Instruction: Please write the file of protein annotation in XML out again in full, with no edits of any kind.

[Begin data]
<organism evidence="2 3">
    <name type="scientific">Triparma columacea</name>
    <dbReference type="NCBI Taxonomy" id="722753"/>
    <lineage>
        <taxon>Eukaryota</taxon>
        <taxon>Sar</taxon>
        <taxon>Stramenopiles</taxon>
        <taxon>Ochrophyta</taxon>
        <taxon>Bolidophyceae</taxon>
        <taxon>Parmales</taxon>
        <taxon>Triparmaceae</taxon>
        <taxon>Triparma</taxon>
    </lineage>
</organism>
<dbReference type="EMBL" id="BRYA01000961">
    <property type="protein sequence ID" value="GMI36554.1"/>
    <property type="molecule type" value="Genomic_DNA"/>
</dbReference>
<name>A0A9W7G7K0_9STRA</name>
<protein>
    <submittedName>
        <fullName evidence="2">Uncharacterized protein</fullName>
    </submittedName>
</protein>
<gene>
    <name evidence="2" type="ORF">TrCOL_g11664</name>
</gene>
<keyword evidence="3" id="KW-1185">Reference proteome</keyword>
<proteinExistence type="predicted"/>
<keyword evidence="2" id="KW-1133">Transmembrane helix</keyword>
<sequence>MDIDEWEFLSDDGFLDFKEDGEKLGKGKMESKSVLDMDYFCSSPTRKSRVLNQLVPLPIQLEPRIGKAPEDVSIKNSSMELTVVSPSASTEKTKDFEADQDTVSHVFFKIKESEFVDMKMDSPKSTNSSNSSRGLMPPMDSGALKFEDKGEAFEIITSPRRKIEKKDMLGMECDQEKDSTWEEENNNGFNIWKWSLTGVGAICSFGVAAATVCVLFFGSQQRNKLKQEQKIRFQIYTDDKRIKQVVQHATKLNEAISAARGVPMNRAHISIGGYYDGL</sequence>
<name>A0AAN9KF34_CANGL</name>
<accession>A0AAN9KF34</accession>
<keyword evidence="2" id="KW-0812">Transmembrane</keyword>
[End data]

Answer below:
<organism evidence="2 3">
    <name type="scientific">Triparma columacea</name>
    <dbReference type="NCBI Taxonomy" id="722753"/>
    <lineage>
        <taxon>Eukaryota</taxon>
        <taxon>Sar</taxon>
        <taxon>Stramenopiles</taxon>
        <taxon>Ochrophyta</taxon>
        <taxon>Bolidophyceae</taxon>
        <taxon>Parmales</taxon>
        <taxon>Triparmaceae</taxon>
        <taxon>Triparma</taxon>
    </lineage>
</organism>
<dbReference type="EMBL" id="BRYA01000961">
    <property type="protein sequence ID" value="GMI36554.1"/>
    <property type="molecule type" value="Genomic_DNA"/>
</dbReference>
<name>A0A9W7G7K0_9STRA</name>
<protein>
    <submittedName>
        <fullName evidence="2">Uncharacterized protein</fullName>
    </submittedName>
</protein>
<gene>
    <name evidence="2" type="ORF">TrCOL_g11664</name>
</gene>
<keyword evidence="3" id="KW-1185">Reference proteome</keyword>
<proteinExistence type="predicted"/>
<keyword evidence="2" id="KW-1133">Transmembrane helix</keyword>
<sequence>MDIDEWEFLSDDGFLDFKEDGEKLGKGKMESKSVLDMDYFCSSPTRKSRVLNQLVPLPIQLEPRIGKAPEDVSIKNSSMELTVVSPSASTEKTKDFEADQDTVSHVFFKIKESEFVDMKMDSPKSTNSSNSSRGLMPPMDSGALKFEDKGEAFEIITSPRRKIEKKDMLGMECDQEKDSTWEEENNNGFNIWKWSLTGVGAICSFGVAAATVCVLFFGSQQRNKLKQEQKIRFQIYTDDKRIKQVVQHATKLNEAISAARGVPMNRAHISIGGYYDGL</sequence>
<name>A0AAN9KF34_CANGL</name>
<accession>A0AAN9KF34</accession>
<keyword evidence="2" id="KW-0812">Transmembrane</keyword>